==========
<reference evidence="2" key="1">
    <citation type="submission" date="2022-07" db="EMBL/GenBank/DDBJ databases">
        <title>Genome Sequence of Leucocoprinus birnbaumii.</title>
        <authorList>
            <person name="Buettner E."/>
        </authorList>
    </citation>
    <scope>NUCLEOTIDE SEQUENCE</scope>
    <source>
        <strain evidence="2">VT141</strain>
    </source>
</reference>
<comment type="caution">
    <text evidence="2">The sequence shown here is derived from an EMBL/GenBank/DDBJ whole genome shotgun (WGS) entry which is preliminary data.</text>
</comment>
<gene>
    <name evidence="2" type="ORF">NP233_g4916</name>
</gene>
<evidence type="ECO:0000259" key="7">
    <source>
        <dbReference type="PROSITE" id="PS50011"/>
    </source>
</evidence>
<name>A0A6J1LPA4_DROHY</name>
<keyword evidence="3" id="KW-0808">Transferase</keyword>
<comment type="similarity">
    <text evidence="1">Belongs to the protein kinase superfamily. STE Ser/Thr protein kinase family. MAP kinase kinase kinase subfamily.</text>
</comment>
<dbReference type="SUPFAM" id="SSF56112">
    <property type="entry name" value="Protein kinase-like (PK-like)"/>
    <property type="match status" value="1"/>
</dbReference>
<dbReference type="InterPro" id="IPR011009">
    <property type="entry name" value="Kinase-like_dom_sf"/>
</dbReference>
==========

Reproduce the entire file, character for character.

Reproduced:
<reference evidence="2" key="1">
    <citation type="submission" date="2022-07" db="EMBL/GenBank/DDBJ databases">
        <title>Genome Sequence of Leucocoprinus birnbaumii.</title>
        <authorList>
            <person name="Buettner E."/>
        </authorList>
    </citation>
    <scope>NUCLEOTIDE SEQUENCE</scope>
    <source>
        <strain evidence="2">VT141</strain>
    </source>
</reference>
<comment type="caution">
    <text evidence="2">The sequence shown here is derived from an EMBL/GenBank/DDBJ whole genome shotgun (WGS) entry which is preliminary data.</text>
</comment>
<gene>
    <name evidence="2" type="ORF">NP233_g4916</name>
</gene>
<evidence type="ECO:0000259" key="7">
    <source>
        <dbReference type="PROSITE" id="PS50011"/>
    </source>
</evidence>
<name>A0A6J1LPA4_DROHY</name>
<keyword evidence="3" id="KW-0808">Transferase</keyword>
<comment type="similarity">
    <text evidence="1">Belongs to the protein kinase superfamily. STE Ser/Thr protein kinase family. MAP kinase kinase kinase subfamily.</text>
</comment>
<dbReference type="SUPFAM" id="SSF56112">
    <property type="entry name" value="Protein kinase-like (PK-like)"/>
    <property type="match status" value="1"/>
</dbReference>
<dbReference type="InterPro" id="IPR011009">
    <property type="entry name" value="Kinase-like_dom_sf"/>
</dbReference>